Taiwan should seize the opportunity presented by Japan’s recent removal of a ban on collective self-defense and seek to upgrade bilateral relations on economic and security cooperation, a think tank said yesterday.
“As a think tank, we support Japanese Prime Minister Shinzo Abe’s removal of the ban on collective self-defense rights because it benefits Taiwan’s security,” Taiwan Brain Trust executive director Liu Shih-chung (劉世忠) told a symposium.
Liu urged President Ma Ying-jeou’s (馬英九) administration and Japan to do more for a comprehensive upgrade of bilateral ties, such as accelerating negotiations for a free-trade agreement and the inclusion of the Taiwan Strait in a scheduled revision of the Guidelines for US-Japan Defense Cooperation by the end of the year.
The executive director said the think tank also call on Tokyo to enact a “Japanese version” of the US’ Taiwan Relations Act to strengthen mutual ties and to clearly define its partnership with Taiwan based on democracy and peace.
Tokyo’s move has been welcomes by a majority of Taiwanese academics and politicians, but several academics warned in a forum this week that Taiwan “should not be overjoyed” because, in case Taiwan is attacked, Japan would not be able to help defend Taiwan if the US did not launch military action first.
Theoretically the argument was correct, Liu said, as Tokyo would not be able to respond before Washington does — in terms of the US-Japan Security Treaty.
However, he said, the scenarios in the real world could be very complicated, adding that how Tokyo and Washington respond to such a situation would depend on who the initiator of the conflict is, whether the US decides to engage, whether Japan would follow suit, and the costs and casualties once the US responds to a conflict, among other factors.
“It would be imperative for the Ma administration to engage in serious simulated scenario planning as to what Taiwan’s actions would be if it is attacked,” Liu said.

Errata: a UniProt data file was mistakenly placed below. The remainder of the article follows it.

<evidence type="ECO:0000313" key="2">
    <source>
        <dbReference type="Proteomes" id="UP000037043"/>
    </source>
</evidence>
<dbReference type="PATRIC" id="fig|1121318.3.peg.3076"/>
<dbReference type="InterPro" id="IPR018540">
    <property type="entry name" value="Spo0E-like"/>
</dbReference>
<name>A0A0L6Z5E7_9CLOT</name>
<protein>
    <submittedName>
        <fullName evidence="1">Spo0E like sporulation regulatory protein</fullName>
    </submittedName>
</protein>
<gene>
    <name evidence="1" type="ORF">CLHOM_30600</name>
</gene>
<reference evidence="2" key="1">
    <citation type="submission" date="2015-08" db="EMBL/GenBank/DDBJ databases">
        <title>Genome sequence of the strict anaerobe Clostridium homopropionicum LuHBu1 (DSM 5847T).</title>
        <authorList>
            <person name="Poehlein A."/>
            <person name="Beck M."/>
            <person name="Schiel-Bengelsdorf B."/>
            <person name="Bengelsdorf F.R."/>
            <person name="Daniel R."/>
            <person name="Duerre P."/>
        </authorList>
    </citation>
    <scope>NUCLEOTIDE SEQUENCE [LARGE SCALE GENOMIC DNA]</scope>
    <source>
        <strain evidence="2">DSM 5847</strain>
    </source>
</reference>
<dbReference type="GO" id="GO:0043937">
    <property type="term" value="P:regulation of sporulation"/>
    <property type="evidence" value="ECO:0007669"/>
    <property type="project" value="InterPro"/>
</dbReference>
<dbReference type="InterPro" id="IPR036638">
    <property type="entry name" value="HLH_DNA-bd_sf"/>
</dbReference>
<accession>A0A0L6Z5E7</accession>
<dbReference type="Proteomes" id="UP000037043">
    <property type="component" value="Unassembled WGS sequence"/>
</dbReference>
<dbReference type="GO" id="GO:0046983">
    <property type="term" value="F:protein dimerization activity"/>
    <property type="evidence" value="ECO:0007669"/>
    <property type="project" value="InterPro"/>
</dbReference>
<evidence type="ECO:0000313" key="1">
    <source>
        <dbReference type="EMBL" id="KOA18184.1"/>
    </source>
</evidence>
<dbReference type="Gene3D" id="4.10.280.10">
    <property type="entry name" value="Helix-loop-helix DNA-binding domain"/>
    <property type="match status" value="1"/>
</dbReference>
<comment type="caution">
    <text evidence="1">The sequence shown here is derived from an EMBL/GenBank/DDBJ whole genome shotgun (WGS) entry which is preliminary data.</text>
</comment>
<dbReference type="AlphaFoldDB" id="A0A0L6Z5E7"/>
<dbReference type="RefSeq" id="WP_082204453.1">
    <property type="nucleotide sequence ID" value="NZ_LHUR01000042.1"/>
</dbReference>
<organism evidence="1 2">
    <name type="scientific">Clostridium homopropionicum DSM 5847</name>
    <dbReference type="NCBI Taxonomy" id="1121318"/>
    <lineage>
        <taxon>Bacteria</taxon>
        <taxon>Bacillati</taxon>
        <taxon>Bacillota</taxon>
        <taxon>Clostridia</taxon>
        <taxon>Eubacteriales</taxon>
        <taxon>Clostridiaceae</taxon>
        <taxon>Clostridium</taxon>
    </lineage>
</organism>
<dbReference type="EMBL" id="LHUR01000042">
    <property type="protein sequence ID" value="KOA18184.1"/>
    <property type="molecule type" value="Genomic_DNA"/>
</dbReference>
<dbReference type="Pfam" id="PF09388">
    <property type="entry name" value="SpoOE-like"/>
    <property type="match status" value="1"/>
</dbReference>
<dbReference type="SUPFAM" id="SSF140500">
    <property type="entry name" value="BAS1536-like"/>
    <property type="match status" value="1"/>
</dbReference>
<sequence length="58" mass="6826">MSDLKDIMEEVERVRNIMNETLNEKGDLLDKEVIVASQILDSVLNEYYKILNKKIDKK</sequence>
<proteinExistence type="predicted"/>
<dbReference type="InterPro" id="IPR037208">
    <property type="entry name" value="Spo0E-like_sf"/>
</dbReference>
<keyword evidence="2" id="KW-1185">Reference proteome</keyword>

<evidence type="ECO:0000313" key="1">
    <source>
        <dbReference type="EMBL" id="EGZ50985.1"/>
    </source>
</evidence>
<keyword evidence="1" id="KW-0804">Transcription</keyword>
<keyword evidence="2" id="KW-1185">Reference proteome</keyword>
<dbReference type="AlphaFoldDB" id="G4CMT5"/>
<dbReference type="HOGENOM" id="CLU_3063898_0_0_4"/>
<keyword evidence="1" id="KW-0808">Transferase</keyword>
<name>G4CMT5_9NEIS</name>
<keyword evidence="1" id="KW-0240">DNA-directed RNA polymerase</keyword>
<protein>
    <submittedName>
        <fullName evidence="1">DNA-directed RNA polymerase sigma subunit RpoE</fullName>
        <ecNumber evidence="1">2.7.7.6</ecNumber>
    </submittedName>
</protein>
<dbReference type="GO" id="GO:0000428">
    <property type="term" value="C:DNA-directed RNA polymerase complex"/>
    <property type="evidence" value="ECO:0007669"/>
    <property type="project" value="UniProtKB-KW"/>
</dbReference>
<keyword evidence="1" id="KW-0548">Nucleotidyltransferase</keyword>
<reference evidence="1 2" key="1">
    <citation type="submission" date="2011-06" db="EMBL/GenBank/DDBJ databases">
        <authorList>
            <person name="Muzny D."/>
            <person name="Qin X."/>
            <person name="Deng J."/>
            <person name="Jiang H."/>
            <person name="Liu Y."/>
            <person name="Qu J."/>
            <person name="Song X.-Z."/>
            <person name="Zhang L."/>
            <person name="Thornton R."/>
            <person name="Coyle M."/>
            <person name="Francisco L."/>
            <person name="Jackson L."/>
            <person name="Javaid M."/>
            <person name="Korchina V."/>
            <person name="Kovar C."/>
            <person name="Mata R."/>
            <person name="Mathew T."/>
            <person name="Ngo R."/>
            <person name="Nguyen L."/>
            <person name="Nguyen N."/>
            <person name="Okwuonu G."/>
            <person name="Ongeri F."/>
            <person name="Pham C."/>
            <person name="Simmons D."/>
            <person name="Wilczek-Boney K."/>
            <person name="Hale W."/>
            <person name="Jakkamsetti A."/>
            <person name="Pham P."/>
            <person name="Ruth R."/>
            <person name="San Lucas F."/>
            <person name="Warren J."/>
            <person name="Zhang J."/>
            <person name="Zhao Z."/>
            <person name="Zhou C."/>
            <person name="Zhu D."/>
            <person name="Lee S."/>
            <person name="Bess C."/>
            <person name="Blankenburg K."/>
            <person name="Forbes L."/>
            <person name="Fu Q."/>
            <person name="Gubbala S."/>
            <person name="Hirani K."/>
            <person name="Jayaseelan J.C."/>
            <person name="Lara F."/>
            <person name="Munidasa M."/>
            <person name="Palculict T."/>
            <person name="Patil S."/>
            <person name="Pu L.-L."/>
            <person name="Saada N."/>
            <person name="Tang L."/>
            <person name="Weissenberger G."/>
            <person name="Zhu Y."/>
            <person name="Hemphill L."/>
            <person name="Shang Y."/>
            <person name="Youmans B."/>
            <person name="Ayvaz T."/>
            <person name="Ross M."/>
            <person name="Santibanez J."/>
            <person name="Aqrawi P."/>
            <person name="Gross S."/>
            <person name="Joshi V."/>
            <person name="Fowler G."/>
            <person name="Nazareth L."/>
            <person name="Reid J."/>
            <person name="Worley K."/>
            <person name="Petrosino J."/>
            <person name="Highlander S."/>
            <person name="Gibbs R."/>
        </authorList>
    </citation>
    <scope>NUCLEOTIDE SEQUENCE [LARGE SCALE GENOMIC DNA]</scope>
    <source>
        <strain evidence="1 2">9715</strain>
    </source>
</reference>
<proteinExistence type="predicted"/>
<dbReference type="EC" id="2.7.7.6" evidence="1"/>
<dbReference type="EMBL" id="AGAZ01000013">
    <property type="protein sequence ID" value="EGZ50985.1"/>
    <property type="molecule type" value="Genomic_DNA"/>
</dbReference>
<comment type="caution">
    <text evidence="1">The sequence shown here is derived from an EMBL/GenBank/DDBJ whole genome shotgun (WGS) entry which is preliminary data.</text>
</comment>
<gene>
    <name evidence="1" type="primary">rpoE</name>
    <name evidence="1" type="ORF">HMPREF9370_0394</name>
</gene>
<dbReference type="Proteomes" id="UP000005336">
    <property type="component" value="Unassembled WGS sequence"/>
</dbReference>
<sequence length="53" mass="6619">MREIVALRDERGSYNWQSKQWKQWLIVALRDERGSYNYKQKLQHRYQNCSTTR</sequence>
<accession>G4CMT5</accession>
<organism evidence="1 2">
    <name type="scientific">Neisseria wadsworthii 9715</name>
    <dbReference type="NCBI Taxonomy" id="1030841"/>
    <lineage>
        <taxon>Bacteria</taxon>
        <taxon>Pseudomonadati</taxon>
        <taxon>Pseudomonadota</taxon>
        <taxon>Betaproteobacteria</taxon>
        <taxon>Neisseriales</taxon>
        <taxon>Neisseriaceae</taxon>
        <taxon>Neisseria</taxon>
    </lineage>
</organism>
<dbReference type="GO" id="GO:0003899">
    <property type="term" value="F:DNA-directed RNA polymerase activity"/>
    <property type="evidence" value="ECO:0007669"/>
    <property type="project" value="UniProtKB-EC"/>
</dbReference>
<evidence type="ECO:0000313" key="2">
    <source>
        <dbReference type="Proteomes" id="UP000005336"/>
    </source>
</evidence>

Ma’s comment on Monday that the Diaoyutai Islands (釣魚台), known as the Senkaku Islands in Japan, are stolen and unrecovered territory was “unceremonious and narrow-minded,” and appeared to have been an intentional attempt to provoke Japan, Liu said.
“Rather than taking a jab at Japan, what Ma should do right now is to secure defensive commitments from Japan and the US, because it serves Taiwan’s best interests,” he said.
Doong Sy-chi (董思齊), deputy secretary-general of the Taiwanese Association for Northeast Asia Studies, said Taiwan should closely observe how East Asian countries, in particular South Korea, react to Japan’s move and lay out Taiwan’s diplomatic and strategic goals.
Doong, an expert on Korean politics, said both South Korea and China appeared to have tried to use Japan’s relaxation of the ban for their own diplomatic leverage, as Seoul wanted to address its recent tension with Tokyo by shifting closer to Beijing, while Beijing cozied up to Seoul to fracture the alliance between South Korea, Japan and the US.
South Korea’s main objective is to maintain good relations with both China and the US, Doong said.
“It is up to Taiwan to draw up its own diplomatic plan and stick to it, rather than doing something because somebody else is doing something else,” he said.